A storytelling framework to decolonize botanical databases

In 2021 I used botanical databases and Python programming to create the “named after Men” project. This consists of a bot that posts every day on the project’s website one plant that was named after a male botanist. In an article on futuress.org I explained how this creative coding art project can be used as a tool to understand colonial relationships through plants. In the text written by the bot, a visual registry of the plant is displayed alongside a hyperlinked text in which plants introduce themselves in the first person.

The first post on the “named after Men” website features Ficus erecta, a plant that honours Siebold, an army medical officer for the colonial Dutch East Indies.

Initially, I was interested in the way objective scientific descriptions are influenced by culture, gender, and race. I was very impressed by the botanical practice of honouring people by naming species after them, especially when considering that most of the biodiversity hotspots in the world are in parts of the previously colonized global South, whereas the scientific institutions involved in studying them are mostly located in former colonial metropoles. This asymmetric relationship is rooted in the various histories of colonization and capitalist use of science to optimize land exploitation.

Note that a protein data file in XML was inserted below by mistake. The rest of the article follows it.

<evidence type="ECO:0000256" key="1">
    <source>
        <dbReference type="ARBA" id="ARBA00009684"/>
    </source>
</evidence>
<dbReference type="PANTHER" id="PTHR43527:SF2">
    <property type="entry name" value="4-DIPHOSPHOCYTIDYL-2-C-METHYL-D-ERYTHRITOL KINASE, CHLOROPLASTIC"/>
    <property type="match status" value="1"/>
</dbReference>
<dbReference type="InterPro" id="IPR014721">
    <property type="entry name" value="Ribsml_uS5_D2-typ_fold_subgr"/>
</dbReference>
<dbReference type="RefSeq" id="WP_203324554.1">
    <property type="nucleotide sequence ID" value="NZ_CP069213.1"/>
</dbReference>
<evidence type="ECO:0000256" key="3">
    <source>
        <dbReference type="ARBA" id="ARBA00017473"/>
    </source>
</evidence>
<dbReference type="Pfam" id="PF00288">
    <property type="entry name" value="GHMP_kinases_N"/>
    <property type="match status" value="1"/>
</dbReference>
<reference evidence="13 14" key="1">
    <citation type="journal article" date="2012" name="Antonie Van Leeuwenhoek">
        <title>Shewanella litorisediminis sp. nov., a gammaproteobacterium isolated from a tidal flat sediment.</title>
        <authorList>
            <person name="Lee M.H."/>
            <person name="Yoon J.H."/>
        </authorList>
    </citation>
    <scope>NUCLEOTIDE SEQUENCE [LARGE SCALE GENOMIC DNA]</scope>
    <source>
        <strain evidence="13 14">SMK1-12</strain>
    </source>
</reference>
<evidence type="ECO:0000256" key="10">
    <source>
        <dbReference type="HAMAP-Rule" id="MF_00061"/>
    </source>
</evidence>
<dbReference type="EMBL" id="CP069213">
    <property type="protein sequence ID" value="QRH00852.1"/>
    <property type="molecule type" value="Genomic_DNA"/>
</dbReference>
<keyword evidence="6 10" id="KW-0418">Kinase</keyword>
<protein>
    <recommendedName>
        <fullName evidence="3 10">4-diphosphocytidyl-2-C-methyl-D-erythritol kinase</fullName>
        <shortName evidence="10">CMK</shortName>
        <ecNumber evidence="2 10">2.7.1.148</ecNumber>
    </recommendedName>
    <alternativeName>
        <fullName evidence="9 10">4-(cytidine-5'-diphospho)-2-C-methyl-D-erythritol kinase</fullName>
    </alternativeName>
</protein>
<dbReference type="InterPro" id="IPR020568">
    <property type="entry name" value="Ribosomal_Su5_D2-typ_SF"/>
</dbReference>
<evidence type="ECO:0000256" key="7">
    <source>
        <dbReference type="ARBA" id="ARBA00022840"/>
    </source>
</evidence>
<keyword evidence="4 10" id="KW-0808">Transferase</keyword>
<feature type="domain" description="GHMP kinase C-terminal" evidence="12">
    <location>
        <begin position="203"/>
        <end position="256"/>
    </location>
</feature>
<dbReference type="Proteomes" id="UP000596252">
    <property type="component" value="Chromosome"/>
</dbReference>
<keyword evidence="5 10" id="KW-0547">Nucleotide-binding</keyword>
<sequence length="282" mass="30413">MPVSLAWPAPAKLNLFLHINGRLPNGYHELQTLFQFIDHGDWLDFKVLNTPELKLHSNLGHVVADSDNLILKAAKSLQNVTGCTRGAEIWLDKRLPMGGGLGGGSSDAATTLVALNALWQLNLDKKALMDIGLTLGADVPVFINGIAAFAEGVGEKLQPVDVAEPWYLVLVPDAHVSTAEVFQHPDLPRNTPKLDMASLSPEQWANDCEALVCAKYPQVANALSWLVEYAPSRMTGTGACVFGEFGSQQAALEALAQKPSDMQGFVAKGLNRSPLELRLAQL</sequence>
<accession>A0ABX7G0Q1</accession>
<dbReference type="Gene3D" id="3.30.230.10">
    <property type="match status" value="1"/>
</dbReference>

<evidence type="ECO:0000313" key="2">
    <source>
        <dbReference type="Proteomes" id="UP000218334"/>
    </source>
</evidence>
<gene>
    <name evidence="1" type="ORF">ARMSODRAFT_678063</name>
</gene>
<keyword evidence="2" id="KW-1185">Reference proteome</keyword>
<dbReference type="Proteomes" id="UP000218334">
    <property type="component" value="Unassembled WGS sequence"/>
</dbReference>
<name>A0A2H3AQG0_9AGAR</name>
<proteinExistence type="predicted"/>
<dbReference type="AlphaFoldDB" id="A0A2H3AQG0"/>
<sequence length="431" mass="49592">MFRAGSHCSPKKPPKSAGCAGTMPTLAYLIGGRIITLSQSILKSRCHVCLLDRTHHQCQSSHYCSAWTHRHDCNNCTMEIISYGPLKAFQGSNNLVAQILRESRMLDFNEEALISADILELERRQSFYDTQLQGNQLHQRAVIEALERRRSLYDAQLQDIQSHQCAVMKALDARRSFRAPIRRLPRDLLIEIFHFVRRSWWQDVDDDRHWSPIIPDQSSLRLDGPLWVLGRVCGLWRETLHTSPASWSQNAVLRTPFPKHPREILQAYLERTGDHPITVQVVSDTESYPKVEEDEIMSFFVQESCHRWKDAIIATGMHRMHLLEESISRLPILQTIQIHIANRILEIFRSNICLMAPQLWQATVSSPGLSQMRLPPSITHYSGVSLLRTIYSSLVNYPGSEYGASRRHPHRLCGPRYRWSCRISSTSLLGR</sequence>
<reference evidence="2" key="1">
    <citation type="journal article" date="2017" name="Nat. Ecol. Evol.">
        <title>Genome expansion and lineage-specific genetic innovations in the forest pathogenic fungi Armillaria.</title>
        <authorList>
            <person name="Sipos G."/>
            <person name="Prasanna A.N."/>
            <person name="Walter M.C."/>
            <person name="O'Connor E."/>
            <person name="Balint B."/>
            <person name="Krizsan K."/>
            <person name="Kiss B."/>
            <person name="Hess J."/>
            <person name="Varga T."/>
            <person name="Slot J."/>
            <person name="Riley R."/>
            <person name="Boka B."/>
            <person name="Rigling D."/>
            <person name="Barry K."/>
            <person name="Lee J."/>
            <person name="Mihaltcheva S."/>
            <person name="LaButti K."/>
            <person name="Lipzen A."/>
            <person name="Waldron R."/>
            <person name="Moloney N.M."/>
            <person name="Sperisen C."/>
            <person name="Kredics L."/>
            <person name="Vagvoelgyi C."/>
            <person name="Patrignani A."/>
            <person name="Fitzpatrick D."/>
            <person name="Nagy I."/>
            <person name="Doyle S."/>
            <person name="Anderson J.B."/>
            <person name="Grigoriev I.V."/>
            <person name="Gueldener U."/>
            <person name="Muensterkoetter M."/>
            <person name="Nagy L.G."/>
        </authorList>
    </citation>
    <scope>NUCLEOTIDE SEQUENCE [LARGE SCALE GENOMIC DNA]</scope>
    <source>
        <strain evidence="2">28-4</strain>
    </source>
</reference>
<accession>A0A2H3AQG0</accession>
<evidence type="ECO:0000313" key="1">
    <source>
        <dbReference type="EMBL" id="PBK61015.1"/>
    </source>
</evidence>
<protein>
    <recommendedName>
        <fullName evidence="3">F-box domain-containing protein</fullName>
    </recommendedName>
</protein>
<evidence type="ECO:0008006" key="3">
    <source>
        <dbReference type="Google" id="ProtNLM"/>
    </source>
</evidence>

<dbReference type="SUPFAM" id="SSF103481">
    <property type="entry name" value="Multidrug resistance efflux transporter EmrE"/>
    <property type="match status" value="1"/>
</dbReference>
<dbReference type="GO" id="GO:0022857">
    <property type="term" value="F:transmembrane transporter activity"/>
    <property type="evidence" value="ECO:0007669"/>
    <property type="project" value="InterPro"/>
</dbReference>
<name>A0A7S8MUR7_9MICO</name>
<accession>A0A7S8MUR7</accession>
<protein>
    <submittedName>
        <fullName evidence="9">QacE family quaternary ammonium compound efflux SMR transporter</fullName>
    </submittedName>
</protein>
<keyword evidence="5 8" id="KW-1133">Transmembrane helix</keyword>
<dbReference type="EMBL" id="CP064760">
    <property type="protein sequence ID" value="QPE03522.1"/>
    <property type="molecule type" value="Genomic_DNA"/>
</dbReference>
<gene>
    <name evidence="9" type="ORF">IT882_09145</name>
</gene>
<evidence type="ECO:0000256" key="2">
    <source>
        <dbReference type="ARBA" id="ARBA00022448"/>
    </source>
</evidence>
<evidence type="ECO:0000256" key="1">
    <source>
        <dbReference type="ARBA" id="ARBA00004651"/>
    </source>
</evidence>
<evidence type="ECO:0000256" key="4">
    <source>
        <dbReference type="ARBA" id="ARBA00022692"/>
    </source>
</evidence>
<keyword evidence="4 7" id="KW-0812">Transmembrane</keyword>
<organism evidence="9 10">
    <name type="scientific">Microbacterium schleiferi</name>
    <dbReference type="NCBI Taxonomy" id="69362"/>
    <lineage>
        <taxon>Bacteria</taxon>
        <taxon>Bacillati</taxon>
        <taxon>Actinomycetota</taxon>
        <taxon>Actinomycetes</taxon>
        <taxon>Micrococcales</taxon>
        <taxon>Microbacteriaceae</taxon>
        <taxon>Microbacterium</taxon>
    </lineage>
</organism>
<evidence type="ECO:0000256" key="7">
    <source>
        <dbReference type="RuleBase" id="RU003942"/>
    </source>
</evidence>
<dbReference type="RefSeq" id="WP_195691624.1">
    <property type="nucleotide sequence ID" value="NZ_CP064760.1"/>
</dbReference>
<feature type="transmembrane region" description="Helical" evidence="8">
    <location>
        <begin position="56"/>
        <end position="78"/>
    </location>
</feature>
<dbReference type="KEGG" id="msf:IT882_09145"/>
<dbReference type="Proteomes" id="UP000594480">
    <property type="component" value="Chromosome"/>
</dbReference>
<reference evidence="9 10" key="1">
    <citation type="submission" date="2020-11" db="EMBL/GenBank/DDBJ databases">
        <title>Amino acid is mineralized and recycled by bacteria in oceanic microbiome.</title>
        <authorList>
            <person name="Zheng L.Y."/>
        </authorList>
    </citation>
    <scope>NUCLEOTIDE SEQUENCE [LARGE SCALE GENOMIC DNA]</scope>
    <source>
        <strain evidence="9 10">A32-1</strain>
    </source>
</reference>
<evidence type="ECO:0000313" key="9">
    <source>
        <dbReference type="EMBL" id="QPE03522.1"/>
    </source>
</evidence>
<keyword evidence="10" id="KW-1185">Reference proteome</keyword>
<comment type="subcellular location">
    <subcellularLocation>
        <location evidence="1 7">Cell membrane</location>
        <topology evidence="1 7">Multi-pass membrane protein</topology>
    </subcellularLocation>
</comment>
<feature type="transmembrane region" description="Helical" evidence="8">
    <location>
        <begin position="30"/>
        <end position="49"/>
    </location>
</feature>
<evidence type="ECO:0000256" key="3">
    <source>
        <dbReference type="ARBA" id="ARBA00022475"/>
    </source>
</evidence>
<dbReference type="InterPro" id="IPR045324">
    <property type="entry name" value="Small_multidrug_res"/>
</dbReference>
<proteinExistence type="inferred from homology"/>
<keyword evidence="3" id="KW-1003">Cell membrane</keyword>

A map showing the global distribution of botanical gardens (in the Global North) compared to the distribution of biodiversity hotspots (in the Global South).
The most part of botanical gardens are in the Global North, whereas biodiversity hotspots are in the former colonized countries.

The “named after Men” bot translates information about plant descriptions found in botanical and public databases into a readable text for people. Including, the year the plants were catalogued, the names they were given, and the men they are supposed to honour with their existence. Each post also indicates where plants are “native to”; this information is collected in a tag cloud that shows the regions of the planet where most of the featured plants originally came from. Additionally, some of the plants and botanists are linked to their Wikipedia articles. By looking at the existing information, one can read between the lines and identify stories that connect the cataloguing of plants and naming processes to histories of colonial enterprise.

Read more about the “named after Men” storytelling framework in this article on Futuress.org.

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